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INFOGRAPHIC: Sugar Statistics

You know sugar is bad news. It contributes to obesity, heart disease, type 2 diabetes, some types of cancers, dental issues, and a whole slew of other diseases. Studies have even shown through brain scans that sugar is as addictive as cocaine, yet we continue to consume it at a dangerous rate. Have you ever wondered how much added sugar you are taking in on a daily basis?

The American Heart Association has set recommended limits on daily intake of all sugars:

  • No more than 6 teaspoons or 100 calories a day of added sugar for women.
  • No more than 9 teaspoons or 150 calories a day for men.

According to the American Heart Association, the average American consumes about 22 teaspoons of added sugar a day, which equals out to about 355 calories. That’s way over the limits.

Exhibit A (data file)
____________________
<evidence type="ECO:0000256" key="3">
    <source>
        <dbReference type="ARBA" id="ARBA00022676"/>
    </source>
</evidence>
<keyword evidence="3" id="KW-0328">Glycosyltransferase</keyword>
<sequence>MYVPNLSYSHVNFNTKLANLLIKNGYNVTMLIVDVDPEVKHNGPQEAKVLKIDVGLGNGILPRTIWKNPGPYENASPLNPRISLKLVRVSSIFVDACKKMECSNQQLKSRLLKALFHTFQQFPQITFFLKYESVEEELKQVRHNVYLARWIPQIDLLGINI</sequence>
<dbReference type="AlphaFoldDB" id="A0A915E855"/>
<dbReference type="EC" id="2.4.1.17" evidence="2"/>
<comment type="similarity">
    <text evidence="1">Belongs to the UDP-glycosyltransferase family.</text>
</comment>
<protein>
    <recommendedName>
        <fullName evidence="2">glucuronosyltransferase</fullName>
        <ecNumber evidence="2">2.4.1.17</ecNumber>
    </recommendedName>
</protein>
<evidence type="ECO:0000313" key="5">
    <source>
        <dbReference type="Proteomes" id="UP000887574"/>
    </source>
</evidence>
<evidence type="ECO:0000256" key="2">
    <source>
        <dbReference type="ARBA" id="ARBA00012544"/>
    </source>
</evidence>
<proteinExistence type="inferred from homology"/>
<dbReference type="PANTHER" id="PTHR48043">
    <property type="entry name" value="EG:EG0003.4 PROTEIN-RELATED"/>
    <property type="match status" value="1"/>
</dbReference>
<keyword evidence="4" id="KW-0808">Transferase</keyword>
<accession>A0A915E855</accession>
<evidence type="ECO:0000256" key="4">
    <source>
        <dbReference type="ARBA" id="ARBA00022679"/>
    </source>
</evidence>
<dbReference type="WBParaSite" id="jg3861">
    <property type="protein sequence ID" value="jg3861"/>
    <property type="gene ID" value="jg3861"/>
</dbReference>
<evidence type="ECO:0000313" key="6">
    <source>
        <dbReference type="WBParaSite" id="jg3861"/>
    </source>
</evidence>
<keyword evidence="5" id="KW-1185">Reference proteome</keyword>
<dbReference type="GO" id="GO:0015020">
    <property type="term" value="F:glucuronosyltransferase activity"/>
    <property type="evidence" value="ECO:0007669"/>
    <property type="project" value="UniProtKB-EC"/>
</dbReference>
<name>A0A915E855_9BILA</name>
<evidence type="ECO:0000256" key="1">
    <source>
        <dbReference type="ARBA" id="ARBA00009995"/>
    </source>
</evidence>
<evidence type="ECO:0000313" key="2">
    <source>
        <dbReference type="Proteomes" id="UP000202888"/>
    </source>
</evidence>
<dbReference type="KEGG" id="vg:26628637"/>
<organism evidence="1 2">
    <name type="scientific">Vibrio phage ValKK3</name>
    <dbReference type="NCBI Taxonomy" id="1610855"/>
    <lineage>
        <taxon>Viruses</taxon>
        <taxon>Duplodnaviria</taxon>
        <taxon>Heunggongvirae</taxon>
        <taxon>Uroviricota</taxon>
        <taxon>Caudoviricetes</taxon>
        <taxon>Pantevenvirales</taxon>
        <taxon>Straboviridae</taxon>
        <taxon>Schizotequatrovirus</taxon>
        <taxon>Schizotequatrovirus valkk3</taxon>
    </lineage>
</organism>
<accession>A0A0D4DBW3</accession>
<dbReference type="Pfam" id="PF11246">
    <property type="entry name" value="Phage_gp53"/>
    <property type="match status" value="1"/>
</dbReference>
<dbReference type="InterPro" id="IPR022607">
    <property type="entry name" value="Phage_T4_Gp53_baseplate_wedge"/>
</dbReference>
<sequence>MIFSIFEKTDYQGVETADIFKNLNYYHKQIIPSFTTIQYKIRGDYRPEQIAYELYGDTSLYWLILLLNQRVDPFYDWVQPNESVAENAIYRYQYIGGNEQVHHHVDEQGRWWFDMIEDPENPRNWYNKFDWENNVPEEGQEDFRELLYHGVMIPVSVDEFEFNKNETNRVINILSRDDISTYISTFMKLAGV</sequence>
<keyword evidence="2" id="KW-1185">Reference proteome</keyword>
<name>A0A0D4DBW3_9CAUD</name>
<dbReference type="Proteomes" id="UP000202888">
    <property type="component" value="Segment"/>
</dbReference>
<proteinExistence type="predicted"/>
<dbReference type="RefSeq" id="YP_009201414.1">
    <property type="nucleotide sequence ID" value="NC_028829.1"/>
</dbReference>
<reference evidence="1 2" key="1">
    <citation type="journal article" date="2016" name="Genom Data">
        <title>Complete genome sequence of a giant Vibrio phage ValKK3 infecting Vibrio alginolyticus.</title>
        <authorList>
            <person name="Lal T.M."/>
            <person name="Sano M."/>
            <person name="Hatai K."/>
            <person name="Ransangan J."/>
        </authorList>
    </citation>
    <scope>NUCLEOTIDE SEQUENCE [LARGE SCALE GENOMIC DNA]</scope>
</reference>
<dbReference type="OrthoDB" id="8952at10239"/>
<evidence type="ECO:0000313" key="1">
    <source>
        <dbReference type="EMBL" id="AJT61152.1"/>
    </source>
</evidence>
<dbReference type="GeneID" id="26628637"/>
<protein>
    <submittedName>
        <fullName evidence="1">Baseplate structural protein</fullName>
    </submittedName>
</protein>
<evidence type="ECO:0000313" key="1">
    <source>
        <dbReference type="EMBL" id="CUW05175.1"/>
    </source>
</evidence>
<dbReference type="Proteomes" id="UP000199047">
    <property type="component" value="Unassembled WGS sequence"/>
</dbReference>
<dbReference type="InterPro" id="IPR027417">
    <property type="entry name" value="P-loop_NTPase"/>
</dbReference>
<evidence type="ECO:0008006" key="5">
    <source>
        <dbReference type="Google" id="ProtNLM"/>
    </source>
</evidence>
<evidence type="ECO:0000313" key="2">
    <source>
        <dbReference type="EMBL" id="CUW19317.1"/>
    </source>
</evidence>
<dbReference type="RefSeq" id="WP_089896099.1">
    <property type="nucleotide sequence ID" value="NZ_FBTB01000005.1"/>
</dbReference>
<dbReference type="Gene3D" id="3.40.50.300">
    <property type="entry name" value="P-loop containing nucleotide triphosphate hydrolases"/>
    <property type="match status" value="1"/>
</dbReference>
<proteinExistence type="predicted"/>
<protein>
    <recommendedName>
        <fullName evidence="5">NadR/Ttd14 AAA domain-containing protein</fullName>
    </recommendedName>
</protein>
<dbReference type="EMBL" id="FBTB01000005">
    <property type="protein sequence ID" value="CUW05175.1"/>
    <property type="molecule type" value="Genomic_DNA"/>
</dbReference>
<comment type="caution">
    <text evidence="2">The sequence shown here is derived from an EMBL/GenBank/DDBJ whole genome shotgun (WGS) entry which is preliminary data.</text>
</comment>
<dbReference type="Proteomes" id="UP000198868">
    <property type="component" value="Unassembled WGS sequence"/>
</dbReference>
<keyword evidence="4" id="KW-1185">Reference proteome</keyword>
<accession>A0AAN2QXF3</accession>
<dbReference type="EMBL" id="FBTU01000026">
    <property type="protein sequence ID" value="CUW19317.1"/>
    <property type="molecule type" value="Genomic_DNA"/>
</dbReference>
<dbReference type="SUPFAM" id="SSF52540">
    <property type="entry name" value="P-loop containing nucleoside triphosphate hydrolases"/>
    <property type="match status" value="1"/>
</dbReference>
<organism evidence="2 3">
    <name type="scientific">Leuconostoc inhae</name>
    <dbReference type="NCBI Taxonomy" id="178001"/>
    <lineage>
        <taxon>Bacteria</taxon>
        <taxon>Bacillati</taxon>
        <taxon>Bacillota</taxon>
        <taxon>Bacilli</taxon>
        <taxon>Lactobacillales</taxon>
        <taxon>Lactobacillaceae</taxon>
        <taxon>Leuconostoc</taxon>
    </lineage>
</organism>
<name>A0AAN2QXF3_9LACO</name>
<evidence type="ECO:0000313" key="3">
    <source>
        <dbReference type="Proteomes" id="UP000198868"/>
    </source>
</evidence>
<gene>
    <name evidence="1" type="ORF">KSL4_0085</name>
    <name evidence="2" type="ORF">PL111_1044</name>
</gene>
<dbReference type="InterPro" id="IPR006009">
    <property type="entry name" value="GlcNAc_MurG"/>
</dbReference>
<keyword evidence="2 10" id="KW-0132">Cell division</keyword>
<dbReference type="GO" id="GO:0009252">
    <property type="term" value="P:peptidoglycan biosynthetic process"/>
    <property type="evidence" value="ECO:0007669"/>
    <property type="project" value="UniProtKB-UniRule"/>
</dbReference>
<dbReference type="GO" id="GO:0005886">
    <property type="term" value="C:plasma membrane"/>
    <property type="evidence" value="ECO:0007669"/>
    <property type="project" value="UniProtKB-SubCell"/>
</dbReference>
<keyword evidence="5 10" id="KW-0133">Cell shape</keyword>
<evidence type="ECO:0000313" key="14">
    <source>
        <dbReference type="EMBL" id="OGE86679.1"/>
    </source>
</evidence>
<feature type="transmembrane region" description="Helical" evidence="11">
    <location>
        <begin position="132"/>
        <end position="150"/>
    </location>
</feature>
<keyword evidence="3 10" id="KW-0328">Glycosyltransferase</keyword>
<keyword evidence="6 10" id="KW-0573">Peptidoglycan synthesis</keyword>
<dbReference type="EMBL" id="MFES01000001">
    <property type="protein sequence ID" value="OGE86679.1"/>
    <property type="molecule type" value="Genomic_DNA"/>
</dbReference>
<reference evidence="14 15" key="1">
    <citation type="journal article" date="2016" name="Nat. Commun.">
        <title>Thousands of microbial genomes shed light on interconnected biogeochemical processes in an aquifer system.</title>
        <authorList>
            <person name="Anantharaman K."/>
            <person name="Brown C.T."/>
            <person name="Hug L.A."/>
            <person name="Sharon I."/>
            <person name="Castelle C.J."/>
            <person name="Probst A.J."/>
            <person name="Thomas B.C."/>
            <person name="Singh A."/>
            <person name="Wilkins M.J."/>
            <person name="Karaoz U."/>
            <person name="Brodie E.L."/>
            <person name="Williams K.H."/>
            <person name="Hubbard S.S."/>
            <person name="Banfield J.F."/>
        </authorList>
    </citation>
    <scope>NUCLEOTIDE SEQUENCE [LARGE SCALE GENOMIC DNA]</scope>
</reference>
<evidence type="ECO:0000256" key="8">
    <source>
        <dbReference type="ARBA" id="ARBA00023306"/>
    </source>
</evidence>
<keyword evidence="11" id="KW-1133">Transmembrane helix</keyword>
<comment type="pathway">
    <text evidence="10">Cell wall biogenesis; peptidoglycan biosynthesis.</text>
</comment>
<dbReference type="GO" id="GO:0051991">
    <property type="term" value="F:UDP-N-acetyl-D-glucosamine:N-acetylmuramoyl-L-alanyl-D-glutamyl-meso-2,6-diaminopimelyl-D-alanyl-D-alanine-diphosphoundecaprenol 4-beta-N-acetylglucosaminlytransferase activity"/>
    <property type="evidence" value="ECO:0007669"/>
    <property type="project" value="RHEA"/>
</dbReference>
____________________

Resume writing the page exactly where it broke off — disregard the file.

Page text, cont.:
Our bodies don’t know the difference between added sugar and naturally occurring sugar. Our bodies process all sugars down to its simplest form, glucose. That’s what we use as fuel.

It’s important to check your nutrition labels to see how much sugar you are consuming. Look at which types of sugar are in the foods you eat. Here are a few tips for finding sugar on nutrition labels:

  • Always check the total servings on the label. There may be several servings in a container, but the nutrition information typically refers to one serving.
  • Not all sugar in food and drinks is added sugar. The total is natural plus added. Be sure to check the ingredient list to see if sugar is naturally occurring or added.
  • Sugar is often listed in grams, which are a unit of weight. Keep in mind that four grams equals about one teaspoon of sugar.

Keep an eye on your daily sugar intake. Cutting back will help you to maintain good health for years to come, as well as ward off weight gain and unwanted dental issues. Your healthier future can begin with a simple decision.

Next time, we’ll take a look at how much sugar is really in popular beverages!